An Americans with Disabilities Act for Everyone, and for the Ages As Well
30 Pages Posted: 14 May 2019
Date Written: 2017
A perennial problem in understanding and implementing the Americans with Disabilities Act (ADA) is whether it is aimed at protecting only people with disabilities. Interpreting the statute in this way focuses attention on the problem of determining who is disabled. It also invites thinking that the statute conveys special benefits for disabled people, thereby suggesting that its effect is to privilege them-even if the privilege might stem from their disadvantage or need. Thus, this familiar but mistaken understanding of the ADA as conferring a right on one type of person can only be cast in a way that incites resentment.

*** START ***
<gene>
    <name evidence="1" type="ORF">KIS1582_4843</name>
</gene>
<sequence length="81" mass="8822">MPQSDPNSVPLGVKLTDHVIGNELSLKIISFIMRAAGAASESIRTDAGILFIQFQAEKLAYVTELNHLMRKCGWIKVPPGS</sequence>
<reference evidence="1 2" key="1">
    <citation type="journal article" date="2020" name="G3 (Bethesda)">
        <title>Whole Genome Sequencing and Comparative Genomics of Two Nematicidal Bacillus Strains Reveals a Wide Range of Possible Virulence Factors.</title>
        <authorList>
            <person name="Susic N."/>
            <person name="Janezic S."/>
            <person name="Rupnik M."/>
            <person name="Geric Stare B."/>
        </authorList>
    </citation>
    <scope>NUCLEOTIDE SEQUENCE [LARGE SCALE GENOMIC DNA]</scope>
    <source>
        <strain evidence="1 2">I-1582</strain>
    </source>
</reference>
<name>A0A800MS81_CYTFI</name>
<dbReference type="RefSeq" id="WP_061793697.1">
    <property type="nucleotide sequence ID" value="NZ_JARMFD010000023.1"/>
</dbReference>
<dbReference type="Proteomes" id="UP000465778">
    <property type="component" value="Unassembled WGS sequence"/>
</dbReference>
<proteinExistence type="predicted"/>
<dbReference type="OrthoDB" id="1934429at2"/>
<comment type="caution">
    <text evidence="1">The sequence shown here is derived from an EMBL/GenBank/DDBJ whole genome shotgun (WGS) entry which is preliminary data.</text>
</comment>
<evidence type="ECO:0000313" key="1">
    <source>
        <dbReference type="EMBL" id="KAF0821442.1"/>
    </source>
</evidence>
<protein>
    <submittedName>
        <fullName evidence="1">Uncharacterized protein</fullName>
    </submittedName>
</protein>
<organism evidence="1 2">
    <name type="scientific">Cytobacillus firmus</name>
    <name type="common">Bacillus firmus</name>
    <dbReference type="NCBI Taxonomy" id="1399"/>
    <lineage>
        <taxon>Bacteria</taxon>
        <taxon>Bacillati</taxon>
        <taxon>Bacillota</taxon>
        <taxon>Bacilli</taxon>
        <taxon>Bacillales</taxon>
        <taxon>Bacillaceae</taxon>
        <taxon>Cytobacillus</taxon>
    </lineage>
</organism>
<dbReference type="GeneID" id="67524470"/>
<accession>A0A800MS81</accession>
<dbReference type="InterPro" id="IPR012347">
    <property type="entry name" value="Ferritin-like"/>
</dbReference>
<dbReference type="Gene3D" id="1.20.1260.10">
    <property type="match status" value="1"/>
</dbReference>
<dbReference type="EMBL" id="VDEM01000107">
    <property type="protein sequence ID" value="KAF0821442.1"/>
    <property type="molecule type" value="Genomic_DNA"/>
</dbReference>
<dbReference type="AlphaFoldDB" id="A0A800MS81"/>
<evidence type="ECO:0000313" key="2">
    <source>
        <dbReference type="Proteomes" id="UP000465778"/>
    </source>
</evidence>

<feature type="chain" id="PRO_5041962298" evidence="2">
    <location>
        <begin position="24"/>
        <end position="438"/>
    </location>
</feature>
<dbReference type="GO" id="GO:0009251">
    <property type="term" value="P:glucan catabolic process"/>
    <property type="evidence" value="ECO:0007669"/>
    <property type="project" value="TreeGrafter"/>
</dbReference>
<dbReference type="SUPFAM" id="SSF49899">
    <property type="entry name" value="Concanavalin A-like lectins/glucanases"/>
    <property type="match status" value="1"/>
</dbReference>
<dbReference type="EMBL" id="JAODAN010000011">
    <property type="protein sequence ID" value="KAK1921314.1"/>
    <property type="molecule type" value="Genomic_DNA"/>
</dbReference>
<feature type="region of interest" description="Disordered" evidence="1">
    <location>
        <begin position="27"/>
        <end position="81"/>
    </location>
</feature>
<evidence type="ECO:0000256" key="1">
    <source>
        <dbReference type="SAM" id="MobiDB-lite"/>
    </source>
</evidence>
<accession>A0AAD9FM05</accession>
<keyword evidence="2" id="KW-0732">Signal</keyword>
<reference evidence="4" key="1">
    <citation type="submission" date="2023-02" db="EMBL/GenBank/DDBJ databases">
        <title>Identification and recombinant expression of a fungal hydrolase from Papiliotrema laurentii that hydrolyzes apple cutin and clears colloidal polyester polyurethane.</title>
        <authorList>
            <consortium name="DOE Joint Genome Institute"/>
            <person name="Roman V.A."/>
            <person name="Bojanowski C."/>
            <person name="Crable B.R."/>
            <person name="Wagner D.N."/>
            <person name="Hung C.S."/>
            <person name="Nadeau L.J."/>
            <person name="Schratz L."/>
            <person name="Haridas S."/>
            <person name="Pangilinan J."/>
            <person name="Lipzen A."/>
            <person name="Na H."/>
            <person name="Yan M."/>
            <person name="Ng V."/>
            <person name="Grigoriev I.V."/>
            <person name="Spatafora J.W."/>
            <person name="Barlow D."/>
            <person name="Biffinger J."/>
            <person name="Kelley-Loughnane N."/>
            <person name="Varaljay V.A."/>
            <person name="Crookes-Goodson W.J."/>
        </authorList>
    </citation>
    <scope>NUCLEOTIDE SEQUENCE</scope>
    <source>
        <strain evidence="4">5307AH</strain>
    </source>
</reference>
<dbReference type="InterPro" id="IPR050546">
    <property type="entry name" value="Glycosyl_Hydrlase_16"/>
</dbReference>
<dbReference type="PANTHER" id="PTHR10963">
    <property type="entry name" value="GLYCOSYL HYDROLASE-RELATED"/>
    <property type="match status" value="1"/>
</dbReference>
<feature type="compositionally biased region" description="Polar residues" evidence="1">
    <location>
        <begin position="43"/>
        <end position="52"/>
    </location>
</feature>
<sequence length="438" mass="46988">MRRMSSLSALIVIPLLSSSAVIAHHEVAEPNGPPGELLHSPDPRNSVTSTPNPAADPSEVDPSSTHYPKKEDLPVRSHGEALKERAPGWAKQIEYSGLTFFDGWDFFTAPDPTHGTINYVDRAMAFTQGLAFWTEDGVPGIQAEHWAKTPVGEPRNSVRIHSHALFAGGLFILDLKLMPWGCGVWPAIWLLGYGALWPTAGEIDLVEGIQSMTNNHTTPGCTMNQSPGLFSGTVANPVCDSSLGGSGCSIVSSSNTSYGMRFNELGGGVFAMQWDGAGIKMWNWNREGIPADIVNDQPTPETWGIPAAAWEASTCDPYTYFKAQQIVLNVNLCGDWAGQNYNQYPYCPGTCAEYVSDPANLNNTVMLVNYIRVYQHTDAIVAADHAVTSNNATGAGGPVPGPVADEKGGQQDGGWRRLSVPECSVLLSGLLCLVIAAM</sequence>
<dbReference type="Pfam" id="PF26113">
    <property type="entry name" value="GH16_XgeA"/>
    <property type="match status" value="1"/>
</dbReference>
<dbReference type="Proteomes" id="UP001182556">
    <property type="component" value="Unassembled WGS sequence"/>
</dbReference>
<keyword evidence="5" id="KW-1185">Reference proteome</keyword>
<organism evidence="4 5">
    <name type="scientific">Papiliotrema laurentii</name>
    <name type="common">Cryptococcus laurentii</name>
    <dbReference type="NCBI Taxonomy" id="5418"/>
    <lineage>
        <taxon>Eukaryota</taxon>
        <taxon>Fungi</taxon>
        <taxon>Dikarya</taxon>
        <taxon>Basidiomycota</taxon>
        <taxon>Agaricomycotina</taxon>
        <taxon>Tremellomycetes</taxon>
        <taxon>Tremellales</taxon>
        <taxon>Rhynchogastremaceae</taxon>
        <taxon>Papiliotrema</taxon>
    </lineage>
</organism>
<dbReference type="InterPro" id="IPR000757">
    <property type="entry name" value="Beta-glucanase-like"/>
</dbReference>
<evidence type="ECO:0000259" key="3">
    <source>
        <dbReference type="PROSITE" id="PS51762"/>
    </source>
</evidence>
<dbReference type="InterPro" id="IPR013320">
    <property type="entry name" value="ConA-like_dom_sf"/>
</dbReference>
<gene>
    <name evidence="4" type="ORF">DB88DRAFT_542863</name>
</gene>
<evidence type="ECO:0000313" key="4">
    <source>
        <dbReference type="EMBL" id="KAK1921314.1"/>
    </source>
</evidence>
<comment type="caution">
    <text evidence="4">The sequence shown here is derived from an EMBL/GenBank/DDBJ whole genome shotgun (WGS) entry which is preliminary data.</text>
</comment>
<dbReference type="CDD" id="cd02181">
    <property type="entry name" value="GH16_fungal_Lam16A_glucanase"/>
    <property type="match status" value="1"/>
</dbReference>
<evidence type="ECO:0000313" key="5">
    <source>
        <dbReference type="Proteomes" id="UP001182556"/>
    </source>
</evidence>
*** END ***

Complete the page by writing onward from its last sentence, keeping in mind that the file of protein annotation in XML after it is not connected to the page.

In this Article, we take on this categorical view of the ADA. We argue that the statute from the beginning was meant to protect against an identified form of discrimination rather than to protect an identified group of people and, moreover, that in any case the concept of "disability" will not bear the weight the categorical view would ascribe to it. We contend as well that the ADA Amendments Act of 2008 (ADAA or Amendments Act) reaffirms this universal interpretation of the statute.
Keywords: ADA, Disability Law, Disability-Based Discrimination
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